Even Hollywood cannot seem to get enough of whistleblowers. While movies and television shows about whistleblowers are not new, the theatrical and Netflix releases of several movies last year suggest a growing appetite for more insight into who they are and how their commitment to creating an accountable society benefits the greater good.
Lidquist a professor of law and political science at Arizona State University.
President Trump's legal and political defenders are all singing the same refrain: The president can't be impeached; he hasn't committed a crime.
Alan Dershowitz, the constitutional lawyer now representing Trump, said it during an appearance on CNN. Sen. Ted Cruz echoed it on Twitter, noting there was "not even a speeding ticket." And, of course, Trump himself has used the phrase "no crime" repeatedly as he seeks to delegitimize the impeachment hearings.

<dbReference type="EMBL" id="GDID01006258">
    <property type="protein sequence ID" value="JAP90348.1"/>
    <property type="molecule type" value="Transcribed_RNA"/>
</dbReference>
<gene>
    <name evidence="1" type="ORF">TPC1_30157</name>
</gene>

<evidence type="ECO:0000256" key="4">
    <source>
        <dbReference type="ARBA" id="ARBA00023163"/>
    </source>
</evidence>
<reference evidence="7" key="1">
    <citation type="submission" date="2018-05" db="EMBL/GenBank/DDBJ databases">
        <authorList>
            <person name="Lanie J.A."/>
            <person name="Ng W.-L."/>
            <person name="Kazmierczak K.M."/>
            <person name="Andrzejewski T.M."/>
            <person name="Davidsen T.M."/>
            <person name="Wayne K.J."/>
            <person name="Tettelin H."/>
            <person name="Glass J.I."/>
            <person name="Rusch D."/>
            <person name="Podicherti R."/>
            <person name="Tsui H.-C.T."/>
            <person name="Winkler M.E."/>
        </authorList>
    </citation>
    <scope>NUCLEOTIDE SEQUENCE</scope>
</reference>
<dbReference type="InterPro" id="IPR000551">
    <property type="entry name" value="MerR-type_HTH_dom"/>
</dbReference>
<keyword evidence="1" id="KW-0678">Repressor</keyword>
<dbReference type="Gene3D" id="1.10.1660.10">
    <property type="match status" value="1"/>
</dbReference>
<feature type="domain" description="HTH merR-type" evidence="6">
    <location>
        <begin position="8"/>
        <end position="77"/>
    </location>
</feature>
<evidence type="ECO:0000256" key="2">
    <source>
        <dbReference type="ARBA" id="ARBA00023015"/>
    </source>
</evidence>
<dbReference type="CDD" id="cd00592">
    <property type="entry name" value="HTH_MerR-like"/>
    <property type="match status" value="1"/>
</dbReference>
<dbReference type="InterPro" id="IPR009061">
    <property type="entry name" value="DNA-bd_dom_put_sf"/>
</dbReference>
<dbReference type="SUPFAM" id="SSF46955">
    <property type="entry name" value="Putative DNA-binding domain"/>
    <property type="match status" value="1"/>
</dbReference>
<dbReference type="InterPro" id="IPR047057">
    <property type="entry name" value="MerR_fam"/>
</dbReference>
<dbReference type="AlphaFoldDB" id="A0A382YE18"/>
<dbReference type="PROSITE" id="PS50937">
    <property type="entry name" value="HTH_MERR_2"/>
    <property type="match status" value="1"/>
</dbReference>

But does the impeachment and conviction of a president require an actual criminal offense, as the president's counselors and supporters argue?
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When it comes to democracy, sometimes Americans believe they not only invented the idea, they perfected it.
But two respected annual report cards out this week — one looking at democracy and the other at its anathema, governmental corruption — offer some sobering context for those who might instinctively believe that the United States is going to be naturally at the top of the heap.
The latest corruption study, by the venerable global watchdog group Transparency International, finds trust in the United States' political system at an all-time low and that government corruption has become a major concern for most Americans. The newest report on the state of global democracy by the Economist finds the United States dropping steadily in the last decade when compared with other countries.